Did you know during the glory days of the Roman Empire, successive emperors drew up plans to invade and conquer Britain. But, for various reasons—uprisings in other parts of the empire, or shifting political situations—the plans were shelved. Finally, in the year 43, the emperor Claudius fulfilled this long-held dream of conquest.
The Roman occupation of Britain had a great influence on virtually every aspect of British life. This included dog breeding. The occupying legions brought along their own food source, livestock. And where livestock goes, herding dogs are sure to follow. The large, heavy-boned herding dogs imported by the Romans remained a fixture on the British landscape for more than three centuries.
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During the long, slow dissolution of the Roman Empire, fierce Viking raiders took their turn invading Britain. They, too, brought along their dogs. These were smaller, quicker, spitz-type herders, progenitors of such contemporary breeds as the Icelandic Sheepdog. Crosses between the old Roman dogs and the Viking spitzes produced compact and agile herders, well equipped to work stock in the hilly, rocky highlands of Scotland and Wales. Thus began the history of the Border Collie.
Borders have been called the world’s greatest herders, and anyone who’s seen them work—with their sweeping outruns, their stealthy crouching and creeping, and their explosive bursts of focused energy—would have to agree. When shepherds dream of the perfect dog, you can bet it’s a Border.
As immortalized in the movie “Babe,” Borders have dominated competitive sheepdog trials in the British Isles for more than a hundred years. Borders also rule the championship levels of the fast-paced sport of agility, and they routinely top lists of world’s smartest dog breeds.
The Border Collie joined the AKC Herding Group in 1995.
Some Quick Facts about the Border Collie
- Temperament:Affectionate, Smart, Energetic
- AKC Breed Popularity: Ranks 35 of 196
- Height: 19-22 inches (male), 18-21 inches (female)
- Weight: 30-55 pounds
- Life Expectancy: 12-15 years
- Group: Herding Group
The Border Collie is a well-balanced, medium-sized dog of athletic appearance, displaying style and agility in equal measure with soundness and strength. Its hard, muscular body conveys the impression of effortless movement and endless endurance. The Border Collie is extremely intelligent, with its keen, alert expression being a very important characteristic of the breed. Any aspect of structure or temperament that would impede the dog’s ability to function as a herding dog should be severely faulted. The Border Collie is, and should remain, a natural and unspoiled true working sheepdog.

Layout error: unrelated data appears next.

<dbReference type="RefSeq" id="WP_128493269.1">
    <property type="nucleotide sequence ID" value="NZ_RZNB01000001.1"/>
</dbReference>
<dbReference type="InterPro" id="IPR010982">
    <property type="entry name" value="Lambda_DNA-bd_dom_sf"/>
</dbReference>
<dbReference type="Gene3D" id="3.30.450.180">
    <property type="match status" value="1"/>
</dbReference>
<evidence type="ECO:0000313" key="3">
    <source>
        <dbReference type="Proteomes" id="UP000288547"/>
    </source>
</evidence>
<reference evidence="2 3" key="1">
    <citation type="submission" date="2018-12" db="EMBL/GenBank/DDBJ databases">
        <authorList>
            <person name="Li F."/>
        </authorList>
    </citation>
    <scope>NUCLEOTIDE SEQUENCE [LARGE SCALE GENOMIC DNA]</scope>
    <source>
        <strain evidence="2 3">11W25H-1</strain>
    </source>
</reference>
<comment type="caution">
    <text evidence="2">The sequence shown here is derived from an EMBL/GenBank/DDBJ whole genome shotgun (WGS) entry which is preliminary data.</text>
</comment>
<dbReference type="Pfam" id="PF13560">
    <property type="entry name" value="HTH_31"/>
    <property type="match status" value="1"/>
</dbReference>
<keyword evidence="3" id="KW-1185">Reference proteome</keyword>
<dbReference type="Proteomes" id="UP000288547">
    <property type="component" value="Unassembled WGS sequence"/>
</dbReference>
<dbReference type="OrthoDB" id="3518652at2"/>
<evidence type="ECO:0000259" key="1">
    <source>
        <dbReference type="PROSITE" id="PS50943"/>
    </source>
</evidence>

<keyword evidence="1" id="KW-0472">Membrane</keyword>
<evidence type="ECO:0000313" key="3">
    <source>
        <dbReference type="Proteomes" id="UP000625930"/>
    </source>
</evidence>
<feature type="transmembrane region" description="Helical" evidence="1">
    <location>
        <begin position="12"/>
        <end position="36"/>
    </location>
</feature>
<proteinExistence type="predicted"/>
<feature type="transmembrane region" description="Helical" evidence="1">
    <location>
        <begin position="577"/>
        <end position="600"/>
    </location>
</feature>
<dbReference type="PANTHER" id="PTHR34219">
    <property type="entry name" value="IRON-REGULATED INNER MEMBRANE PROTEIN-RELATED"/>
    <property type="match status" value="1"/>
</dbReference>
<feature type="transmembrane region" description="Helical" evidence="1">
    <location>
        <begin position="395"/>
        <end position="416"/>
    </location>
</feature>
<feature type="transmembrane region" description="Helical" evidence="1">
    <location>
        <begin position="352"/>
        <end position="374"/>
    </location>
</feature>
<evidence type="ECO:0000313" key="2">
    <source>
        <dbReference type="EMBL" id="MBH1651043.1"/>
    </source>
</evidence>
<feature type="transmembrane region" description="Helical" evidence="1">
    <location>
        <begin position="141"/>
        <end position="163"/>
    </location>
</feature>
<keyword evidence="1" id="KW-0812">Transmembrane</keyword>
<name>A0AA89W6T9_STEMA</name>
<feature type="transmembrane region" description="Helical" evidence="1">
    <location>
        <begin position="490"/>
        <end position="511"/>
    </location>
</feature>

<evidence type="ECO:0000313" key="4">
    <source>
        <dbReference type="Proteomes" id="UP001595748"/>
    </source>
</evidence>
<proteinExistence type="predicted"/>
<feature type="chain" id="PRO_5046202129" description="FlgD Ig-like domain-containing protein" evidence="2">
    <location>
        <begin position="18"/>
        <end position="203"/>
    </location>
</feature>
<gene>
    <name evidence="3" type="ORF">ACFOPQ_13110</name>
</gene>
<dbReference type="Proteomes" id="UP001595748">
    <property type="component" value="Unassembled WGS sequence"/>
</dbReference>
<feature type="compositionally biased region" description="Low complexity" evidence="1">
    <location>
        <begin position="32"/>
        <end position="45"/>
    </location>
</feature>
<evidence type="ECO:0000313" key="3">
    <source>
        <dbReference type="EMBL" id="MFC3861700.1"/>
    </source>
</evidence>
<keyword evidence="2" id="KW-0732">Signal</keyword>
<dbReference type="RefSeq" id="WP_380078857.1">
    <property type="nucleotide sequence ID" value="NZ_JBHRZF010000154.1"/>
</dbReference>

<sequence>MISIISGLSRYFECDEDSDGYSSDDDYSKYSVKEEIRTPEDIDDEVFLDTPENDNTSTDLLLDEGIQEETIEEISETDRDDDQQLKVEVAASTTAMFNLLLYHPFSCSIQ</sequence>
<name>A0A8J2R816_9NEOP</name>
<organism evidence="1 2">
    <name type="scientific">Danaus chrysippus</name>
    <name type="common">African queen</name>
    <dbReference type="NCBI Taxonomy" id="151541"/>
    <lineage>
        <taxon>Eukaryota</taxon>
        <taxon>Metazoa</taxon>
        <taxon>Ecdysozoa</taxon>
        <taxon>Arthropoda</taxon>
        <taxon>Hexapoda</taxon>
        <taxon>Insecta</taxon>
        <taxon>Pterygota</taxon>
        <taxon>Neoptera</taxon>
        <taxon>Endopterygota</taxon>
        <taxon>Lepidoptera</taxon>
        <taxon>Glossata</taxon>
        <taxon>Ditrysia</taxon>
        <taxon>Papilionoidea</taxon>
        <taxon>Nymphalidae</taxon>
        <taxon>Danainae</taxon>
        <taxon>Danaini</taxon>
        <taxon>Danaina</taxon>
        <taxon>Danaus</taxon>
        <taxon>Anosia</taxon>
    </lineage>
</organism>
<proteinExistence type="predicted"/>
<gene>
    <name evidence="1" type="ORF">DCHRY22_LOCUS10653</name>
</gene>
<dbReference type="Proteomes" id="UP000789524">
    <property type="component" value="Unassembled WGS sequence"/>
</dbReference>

Early socialization is especially vital with the Border Collie, entailing positive exposure to a wide variety of people and situations from early puppyhood through about seven months. Obedience training that starts early and continues throughout the BC’s life will keep him happy and provide needed mental stimulation. Border Collies are highly intelligent and highly trainable and are superstars at canine activities such as herding, obedience, and agility. Due to their tendency to herd animals and people, they do best with older, well-behaved children. They love their families but may be somewhat reserved with strangers.Borders have been called the world’s greatest herders, and anyone who’s seen them work—with their sweeping outruns, their stealthy crouching and creeping, and their explosive bursts of focused energy—would have to agree. Click To Tweet
This high-drive, athletic breed is extremely energetic and requires daily exercise beyond just a walk around the block or a quick romp in the yard. They thrive when they have a job to do and space to run. A Border Collie who doesn’t work must be provided with vigorous exercise every day. Clearly, this is a breed for an active owner, and not for someone who prefers to stay indoors or who travels away from home frequently. BCs often participate (and excel) in herding events, not to mention obedience, agility, rally, and tracking competitions, and sports such as flying disc and flyball.
The Border Collie is generally a very hardy and healthy breed, and a responsible breeder will screen breeding stock for health conditions such as hip dysplasia, progressive renal atrophy, deafness, epilepsy, collie eye anomaly, neuronal ceroid lipofuscinosis, and trapped neutrophil syndrome. A BC’s ears should be checked regularly for signs of infection, and the teeth should be brushed regularly.
Recommended Health Tests from the National Breed Club:
- Hip Evaluation
- Ophthalmologist Evaluation